"Don't worry about the icy roads, dear. I'll be safe in my Toyota Kamikaze."


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Friday, 5 February 2010
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10:04 - Still more snow and ice, as forecast. Barbara called to let me know she'd made it in to work safely. This is to go on all day and into tomorrow, so she said she might leave a little bit early. The kids are probably getting cabin fever by now. The schools opened two hours late yesterday and I think they closed early as well. Other than that, the kids haven't been in school all week.

I just finished shooting and editing a video about synthesizing ammonium metavanadate, which I'll upload to YouTube shortly. I want to do a segment (or, more likely, segments) about forensic presumptive drug testing. The two major test reagents used for alkaloids (including opium and its derivatives) as well as Ecstasy and similar drugs are Marquis reagent and Mandelin reagent. Both are made up mostly of concentrated sulfuric acid. Marquis reagent includes a small amount of formaldehyde, and Mandelin includes instead a small amount of ammonium metavanadate. With either reagent, the concentrated sulfuric acid basically rips the drug molecule to shreds and the formaldehyde or AMV then reacts with those fragments to produce chromophores (color-producing moieties) that yield characteristic colors and sequences of color changes that can be used to tentatively identify the particular drug or drugs present.

Formaldehyde is easy to find and cheap. AMV can be purchased, but most science suppliers don't carry it or charge a very high price for it. Maker Shed, for example, charges $10 for a 5-gram bottle, and Elemental Scientific charges $45 for a 25 g bottle. So in the video I used a dollar or two's worth of pottery chemicals to synthesize AMV. I'll use some formaldehyde, the AMV I just synthesized, and the Rooto Professional Drain Opener I got at Ace Hardware to make up the Marquis and Mandelin reagents.

This reminds me of a query I fielded at Maker Faire. Someone said something to me on the order of, "This is all very nice, but what do you *make*?" I replied that chemists are, among other things, atom-wranglers, and that most of the items he saw around him were made by chemists. In the not-too-distant past, most chemists made most of their own chemicals from common precursors. In fact, that's still true today for organic chemists. There are thousands of organics available from suppliers, but that's a drop in the bucket compared to the billions or trillions of possible organic compounds. So, at least at the graduate level and beyond, organic chemists often find themselves having to make one or more of the compounds they need to do a synthesis. Kind of like building your own tools before you start a construction project.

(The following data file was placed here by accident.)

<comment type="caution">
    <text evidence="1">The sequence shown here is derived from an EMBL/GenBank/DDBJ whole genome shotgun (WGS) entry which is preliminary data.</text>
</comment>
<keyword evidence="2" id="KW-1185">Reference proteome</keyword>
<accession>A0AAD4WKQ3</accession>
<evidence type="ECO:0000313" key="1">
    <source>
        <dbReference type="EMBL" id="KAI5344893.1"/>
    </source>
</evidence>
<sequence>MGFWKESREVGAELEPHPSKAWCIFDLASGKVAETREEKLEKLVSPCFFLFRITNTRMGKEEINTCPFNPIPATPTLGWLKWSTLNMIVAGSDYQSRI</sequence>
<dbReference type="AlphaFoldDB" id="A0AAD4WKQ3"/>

When I was in college in the early to mid-70's, our supply rooms were well stocked with inorganics and most of the common organics. When we needed something, we could usually just pull a bottle off the shelf in the stock room. But several of my older professors remembered the old days, when they often had to make their own chemicals, including inorganics. In fact, as late as the 40's and 50's, it wasn't at all unusual for promising undergrad chem majors to get summer internships, which they spent making up chemicals for the following year for use in the teaching laboratories. If the chem department thought they'd need, say, two pounds of copper acetate for the following year--chemicals were often still measured in traditional units back then--some intern would spend part of his or her time the preceding summer synthesizing and recrystallizing that copper acetate. Common precursors like acids and bases were often purchased (or made) in 55 gallon drums. What chemicals they needed, they made themselves, with few exceptions.

Although the modern method of just reaching for a bottle is obviously a lot more convenient and efficient, I think we've lost something by no longer making our own chemicals. And, of course, for a home lab, rolling your own is often the only practical way to get the chemicals you need. So I'll be doing a lot more of my "chemicals on the cheap" videos over the coming months.


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Saturday, 6 February 2010